Electrocardiogram (ECG) – An ECG is the best way to detect an arrhythmia or abnormal heartbeat.


Blood Tests

Did you know that you can help your veterinarian treat your pet’s heart disease by counting their breathing rate at home, and watching for other clues that your pet is not doing as well as you think? Using simple techniques, you can learn how to become an invaluable part of your pet’s healthcare team.

Why should I evaluate my pet’s breathing rate at home?

An increase in your pet’s breathing rate while resting quietly or sleeping is a very important early clue (clinical sign) that your pet may be developing heart failure and needs to see your veterinarian. Your observations can help limit how sick your pet becomes, reduce the chances that your pet will ever have to stay overnight in the hospital, and help reduce the costs associated with heart failure treatment.

What is a normal resting or sleeping breathing rate in a dog and cat?

In general, all normal dogs and cats have a breathing rate of between 15-30 breaths every minute when they are resting calmly or sleeping. Lower rates are possible and are no cause for concern, providing your pet is otherwise acting normally. It is considered normal for breathing rates to be much higher than this when dogs and cats are hot, stressed, or active.

Resting/sleeping breathing rates that are consistently greater than 30 breaths per minute are increased and considered abnormal. For some individuals, rates lower than 30 breaths per minute may be considered increased and abnormal by your veterinarian. Ask your veterinarian what rate is considered increased and abnormal for your dog or cat.

Kidney Disease in Cats

Common Conditions in older pets: Kidney Disease

Kidney Disease Facts in Cats

  1. Common Condition: Kidney disease is a prevalent health issue in cats, especially in older felines. It’s estimated that over 30% of cats over the age of 10 will experience some form of kidney disease.
  2. Chronic Kidney Disease (CKD): The most common type of kidney disease in cats is chronic kidney disease. This condition is progressive and may take months or even years to manifest noticeable symptoms.
  3. Silent Disease: In the early stages, cats with kidney disease may not show any noticeable symptoms. Regular veterinary check-ups and blood tests are essential for early detection.
  4. Dehydration and Thirst: Increased thirst and urination are common signs of kidney disease in cats. The kidneys’ reduced ability to conserve water can lead to dehydration.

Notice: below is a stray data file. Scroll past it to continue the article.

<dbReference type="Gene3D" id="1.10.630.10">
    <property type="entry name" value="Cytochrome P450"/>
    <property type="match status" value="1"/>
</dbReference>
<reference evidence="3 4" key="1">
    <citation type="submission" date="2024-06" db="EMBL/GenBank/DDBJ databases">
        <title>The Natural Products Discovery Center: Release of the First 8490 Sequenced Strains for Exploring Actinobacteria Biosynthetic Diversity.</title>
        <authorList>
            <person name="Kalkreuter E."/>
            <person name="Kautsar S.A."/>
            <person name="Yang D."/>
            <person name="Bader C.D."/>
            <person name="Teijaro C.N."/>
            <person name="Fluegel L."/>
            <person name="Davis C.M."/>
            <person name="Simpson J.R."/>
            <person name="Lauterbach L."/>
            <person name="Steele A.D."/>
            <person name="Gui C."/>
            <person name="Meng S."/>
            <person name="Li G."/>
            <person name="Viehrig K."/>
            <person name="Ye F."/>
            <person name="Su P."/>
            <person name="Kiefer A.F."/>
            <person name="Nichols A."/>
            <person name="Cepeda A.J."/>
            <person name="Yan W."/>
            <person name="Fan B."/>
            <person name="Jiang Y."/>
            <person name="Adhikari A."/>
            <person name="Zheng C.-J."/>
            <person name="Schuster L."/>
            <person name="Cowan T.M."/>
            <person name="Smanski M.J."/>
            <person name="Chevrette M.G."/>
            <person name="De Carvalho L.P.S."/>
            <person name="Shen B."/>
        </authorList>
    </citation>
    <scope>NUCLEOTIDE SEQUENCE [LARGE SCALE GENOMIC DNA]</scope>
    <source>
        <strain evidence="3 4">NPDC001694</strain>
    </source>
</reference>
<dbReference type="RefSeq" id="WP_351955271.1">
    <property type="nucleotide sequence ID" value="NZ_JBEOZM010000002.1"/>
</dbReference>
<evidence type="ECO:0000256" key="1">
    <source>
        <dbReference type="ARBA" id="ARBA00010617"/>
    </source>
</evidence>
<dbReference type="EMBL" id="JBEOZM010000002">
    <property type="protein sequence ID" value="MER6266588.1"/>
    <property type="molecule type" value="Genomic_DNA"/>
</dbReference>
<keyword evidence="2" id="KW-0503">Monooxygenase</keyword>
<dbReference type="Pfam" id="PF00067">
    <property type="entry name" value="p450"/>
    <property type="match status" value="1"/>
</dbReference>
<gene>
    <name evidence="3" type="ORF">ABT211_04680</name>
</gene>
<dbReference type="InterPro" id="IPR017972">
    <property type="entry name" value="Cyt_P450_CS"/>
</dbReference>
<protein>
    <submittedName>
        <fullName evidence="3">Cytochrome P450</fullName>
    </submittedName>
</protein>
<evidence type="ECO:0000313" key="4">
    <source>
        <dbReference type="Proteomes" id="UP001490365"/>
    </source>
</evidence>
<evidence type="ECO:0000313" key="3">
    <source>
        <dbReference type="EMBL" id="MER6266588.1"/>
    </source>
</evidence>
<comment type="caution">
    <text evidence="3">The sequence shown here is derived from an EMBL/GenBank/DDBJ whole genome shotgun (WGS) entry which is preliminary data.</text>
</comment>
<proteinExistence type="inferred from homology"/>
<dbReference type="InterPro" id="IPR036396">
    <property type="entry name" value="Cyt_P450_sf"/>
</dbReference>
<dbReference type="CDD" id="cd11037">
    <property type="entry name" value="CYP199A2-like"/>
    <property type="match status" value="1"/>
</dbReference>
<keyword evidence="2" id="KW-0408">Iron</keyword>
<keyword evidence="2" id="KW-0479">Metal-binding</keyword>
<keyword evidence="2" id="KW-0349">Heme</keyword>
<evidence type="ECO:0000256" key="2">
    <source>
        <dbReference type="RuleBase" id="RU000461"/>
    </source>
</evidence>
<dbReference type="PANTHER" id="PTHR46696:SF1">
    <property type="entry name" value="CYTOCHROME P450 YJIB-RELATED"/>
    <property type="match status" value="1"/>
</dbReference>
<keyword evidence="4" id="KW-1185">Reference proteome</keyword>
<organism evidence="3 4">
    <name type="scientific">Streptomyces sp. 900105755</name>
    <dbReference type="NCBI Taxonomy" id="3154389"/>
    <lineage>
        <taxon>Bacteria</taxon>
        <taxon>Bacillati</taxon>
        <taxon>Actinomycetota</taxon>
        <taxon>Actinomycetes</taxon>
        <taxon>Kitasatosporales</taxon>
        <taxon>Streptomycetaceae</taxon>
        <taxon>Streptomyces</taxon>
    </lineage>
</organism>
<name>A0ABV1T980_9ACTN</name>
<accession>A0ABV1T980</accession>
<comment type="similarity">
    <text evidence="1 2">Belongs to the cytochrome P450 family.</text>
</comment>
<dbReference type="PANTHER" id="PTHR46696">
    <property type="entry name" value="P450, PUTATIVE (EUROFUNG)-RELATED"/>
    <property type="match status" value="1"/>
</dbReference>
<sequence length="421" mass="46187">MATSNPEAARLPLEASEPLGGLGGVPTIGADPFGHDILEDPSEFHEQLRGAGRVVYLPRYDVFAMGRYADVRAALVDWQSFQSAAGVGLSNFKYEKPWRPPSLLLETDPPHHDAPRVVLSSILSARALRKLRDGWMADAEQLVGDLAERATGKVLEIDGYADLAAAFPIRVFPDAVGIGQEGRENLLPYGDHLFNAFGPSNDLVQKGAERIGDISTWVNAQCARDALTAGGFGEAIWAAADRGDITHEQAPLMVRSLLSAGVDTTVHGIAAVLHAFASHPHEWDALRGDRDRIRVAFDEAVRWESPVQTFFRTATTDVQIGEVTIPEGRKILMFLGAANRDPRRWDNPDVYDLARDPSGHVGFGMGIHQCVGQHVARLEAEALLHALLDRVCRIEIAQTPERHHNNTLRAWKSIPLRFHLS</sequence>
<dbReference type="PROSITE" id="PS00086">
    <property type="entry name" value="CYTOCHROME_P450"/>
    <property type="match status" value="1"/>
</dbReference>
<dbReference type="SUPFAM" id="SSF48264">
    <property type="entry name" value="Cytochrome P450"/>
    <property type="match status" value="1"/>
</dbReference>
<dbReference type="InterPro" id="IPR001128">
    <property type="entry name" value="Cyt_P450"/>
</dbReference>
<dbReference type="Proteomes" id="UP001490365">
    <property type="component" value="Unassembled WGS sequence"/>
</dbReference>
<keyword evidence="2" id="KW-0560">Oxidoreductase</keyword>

5. Weight Loss and Appetite Changes: Cats with kidney disease may experience a loss of appetite and gradual weight loss over time.
  6. Vomiting and Nausea: As kidney disease progresses, cats may experience nausea and vomiting.
  7. Bad Breath: Foul-smelling breath, often described as “urine-like” or “ammonia-like,” can be a sign of kidney disease due to the buildup of waste products in the body.
  8. Lethargy and Weakness: Cats with kidney disease may become lethargic, less active, and show a decline in overall energy levels.
  9. Increased Urination at Night: Cats with kidney disease may have an increased need to urinate, particularly during the night.
  10. Increased Blood Pressure: Kidney disease can lead to hypertension (high blood pressure) in cats, which may cause additional health problems.

Phosphorus and Potassium Imbalance: Kidney disease can disrupt the balance of essential minerals like phosphorus and potassium in the blood, potentially leading to further complications.

While kidney disease in cats is not always preventable, early detection and proper management can significantly improve their quality of life. If you notice any of these signs or suspect your cat may have kidney issues, seek prompt veterinary attention.

Let’s raise awareness about kidney disease in cats! Share these facts to help other cat owners understand the importance of early detection and proper care. Together, we can support our feline companions’ health and well-being.

Common Conditions in older pets: Cognitive Dysfunction

Cognitive dysfunction syndrome (CDS) is a common age-related disease in dogs that affects the brain, causing deterioration similar to Alzheimer’s disease in humans.  

Dogs may start to develop CDS around nine years of age, or older. The condition may be underdiagnosed since the behavioral changes progress slowly, and owners may assume that some changes are a normal part of aging.  

Early intervention with environmental enrichment, diet and medical management can improve the quality of life for dogs affected by CDS.  

Clinical signs 

CDS may start as one clinical sign and progress over time, or have several apparent signs. The most common may include:  

  • Disorientation — Getting lost in familiar places, stuck in corners, staring into space 
  • Interaction changes — Suddenly clingy or avoidant, not recognizing familiar people 
  • Sleep pattern changes — Wandering the house at night, sleeping more during the day  
  • House-soiling — Urinating or defecating indoors when they were previously house-trained 
  • Activity level changes — Decreased interest in playing or doing other activities, restlessness, pacing 
  • Anxiety — Increased anxiety, new phobias, irritability, aggression 
  • Learning changes — No longer responding to previously known commands or struggling to learn new ones

If you think your pet may have cognitive dysfunction syndrome please see your vet for more information and treatment options

Myth Busting with Old Lady Pretzel: